April 21, 2017
Some thoughts from Luke Taylor, one of our current HoneyRock Fellows:
For my wife and I, camp ministry was one of those things that seemed like it was probably a long way off. We'd met at a camp in Estes Park, CO in the summer of 2012 and, after we got married in January of 2016, we began to dream about what a life together in camp ministry might look like. However, in a world where experience is highly valued in the process of acquiring employment, and limited opportunities for volunteering in our local context, we were ultimately left wondering how or when we would be able to pursue this dream.
Through a series of grace-filled events, my wife began an application for the HoneyRock Fellows program, but we were still under the impression that a move to Three Lakes, WI from Lynchburg, VA was just not in the cards for our newly formed household. I had a stable full-time job, our mouths were fed, and those student loan payments weren't going to stop coming.
It was after a staff member contacted my wife and encouraged her to complete an application when we realized that there might be the rumblings of some seismic event that would occur in our lives. We took a hard look at what the Fellows program actually was, and the array of other exciting things that were happening at HoneyRock with the graduate school and Vanguard programs, and we felt that we were being offered a chance at really living into something that to us, at that point, was only a dream for the future. The opportunity to live in close community with people, to be a presence in the collective life of a cohort of transitioning young people, and to gain hands-on experience in the Christian camping world really made this a no-brainer for my wife and I. We knew that we'd come into a moment that would likely define the trajectory of our life together forever. It was as if Christ chose HoneyRock for us, he opened a door into the wild, and all we had to do was say "yes". But questions abounded: would there be enough money? What about health insurance? What does Wisconsin look like? What if the people are crazy? Where are we even going? Who does this? In the end, the scales tipped in favor of leaving those questions up to the Lord. The opportunity to take the plunge into camp ministry was in front of us, and we were stepping into that wild with Christ as our guide.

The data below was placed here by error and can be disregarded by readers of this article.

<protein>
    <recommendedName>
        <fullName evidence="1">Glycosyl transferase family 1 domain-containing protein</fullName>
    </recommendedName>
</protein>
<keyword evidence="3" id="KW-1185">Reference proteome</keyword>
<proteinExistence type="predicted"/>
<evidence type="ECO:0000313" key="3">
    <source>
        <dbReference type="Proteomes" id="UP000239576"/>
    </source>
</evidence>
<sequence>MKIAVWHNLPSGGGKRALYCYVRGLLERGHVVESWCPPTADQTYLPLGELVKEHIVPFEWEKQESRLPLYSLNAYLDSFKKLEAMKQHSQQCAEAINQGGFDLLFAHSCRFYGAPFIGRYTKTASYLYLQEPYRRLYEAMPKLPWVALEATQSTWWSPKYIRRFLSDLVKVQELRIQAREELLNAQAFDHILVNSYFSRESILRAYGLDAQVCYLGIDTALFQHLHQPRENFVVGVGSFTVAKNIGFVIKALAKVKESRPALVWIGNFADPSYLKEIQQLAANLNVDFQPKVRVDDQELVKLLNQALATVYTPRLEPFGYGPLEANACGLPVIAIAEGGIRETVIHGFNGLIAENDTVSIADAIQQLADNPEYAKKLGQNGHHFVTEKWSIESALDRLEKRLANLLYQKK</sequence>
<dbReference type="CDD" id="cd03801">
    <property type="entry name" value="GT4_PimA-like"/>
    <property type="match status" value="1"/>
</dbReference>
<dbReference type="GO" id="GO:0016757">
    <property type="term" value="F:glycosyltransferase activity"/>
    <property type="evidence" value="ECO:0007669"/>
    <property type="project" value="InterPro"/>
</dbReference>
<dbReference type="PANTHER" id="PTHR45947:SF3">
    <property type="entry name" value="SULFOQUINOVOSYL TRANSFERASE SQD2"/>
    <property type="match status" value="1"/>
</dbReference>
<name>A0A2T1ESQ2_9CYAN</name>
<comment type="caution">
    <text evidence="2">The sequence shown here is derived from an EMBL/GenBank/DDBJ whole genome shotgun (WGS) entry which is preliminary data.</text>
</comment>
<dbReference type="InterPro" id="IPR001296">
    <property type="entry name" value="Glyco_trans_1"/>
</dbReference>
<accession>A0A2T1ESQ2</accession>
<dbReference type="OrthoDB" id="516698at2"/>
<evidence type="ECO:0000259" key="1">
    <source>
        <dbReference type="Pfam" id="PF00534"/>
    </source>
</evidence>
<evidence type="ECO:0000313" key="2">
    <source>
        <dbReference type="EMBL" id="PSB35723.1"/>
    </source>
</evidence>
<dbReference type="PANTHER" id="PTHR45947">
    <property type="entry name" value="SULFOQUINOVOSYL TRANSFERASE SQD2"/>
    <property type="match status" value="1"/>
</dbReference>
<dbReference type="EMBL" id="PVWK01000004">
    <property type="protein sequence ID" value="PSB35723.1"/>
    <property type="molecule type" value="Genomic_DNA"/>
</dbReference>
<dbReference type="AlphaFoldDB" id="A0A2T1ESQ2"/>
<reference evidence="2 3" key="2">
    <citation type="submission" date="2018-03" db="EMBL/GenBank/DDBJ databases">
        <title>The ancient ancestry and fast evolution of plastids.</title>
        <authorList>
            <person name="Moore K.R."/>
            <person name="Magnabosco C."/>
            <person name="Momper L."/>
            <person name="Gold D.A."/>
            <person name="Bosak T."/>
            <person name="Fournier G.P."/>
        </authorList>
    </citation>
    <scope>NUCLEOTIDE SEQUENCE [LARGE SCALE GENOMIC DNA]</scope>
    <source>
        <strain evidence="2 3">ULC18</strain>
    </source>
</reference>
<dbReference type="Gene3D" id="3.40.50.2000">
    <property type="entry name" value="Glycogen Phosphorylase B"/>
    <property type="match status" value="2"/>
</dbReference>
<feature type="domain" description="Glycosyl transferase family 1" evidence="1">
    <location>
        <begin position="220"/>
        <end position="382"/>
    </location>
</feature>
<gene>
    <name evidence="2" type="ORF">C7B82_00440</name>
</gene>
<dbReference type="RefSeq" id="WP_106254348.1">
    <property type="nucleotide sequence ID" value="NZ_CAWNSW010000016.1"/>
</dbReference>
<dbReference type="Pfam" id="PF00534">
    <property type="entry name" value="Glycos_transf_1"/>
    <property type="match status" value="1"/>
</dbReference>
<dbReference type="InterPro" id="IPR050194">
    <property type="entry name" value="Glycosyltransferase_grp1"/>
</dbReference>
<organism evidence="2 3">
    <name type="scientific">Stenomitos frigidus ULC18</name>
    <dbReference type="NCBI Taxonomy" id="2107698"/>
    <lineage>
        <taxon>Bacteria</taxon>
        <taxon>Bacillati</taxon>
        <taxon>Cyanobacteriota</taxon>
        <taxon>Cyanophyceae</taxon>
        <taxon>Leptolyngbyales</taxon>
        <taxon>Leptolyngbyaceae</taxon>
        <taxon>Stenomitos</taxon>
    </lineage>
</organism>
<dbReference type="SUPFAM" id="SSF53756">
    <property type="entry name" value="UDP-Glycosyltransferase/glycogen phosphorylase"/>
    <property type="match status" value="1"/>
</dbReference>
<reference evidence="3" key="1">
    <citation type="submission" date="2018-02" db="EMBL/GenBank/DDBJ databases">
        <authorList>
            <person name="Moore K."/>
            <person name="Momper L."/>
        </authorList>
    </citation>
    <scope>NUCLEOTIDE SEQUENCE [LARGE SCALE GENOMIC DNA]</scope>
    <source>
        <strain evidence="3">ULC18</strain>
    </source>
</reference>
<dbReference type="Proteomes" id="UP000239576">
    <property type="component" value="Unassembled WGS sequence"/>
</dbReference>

You know that process you go through when you're determining whether or not such and such a decision will likely end with a positive outcome? That process where you're working basically with hypotheticals, the imagination and the internet (that's what we had)? Our time at HoneyRock, even after two months, has proven to us that we are very good at imposing limits on what Christ can accomplish when He opens doors for us into wild things. I have learned more than I thought, I have experienced hosts of new things, I get to live life with young people who are curious and bright and full of struggles that I've already had and already have. I am experiencing the story of the Kingdom in a way that is so up close and personal. This is an intangible benefit. As a tangible benefit, I am afforded the opportunity to see how a flourishing Christian camping ministry plays out in the world. This implies real life experience that will eventually find its way on to a resume. On an individual level, I have space to explore aspects of my personal spiritual formation that I otherwise would not have. The space includes intellectual space, but also the space of nature and the beauty of Christ's created order. It is amplifying my understanding of my own humanness in the context of divine love in unique and special ways.
If you're like me, maybe you possess some kind of soul-deep restlessness, some sense that you are floating in Christ's world like a listless tumbleweed. Or maybe you're like my wife, and you crave intimate relationality and the inherently communal way of life that camp ministry. Or maybe it's something entirely different. Either way, there is authentic experience to be had in this place, and we are living, discovering, and "being" in it day after day.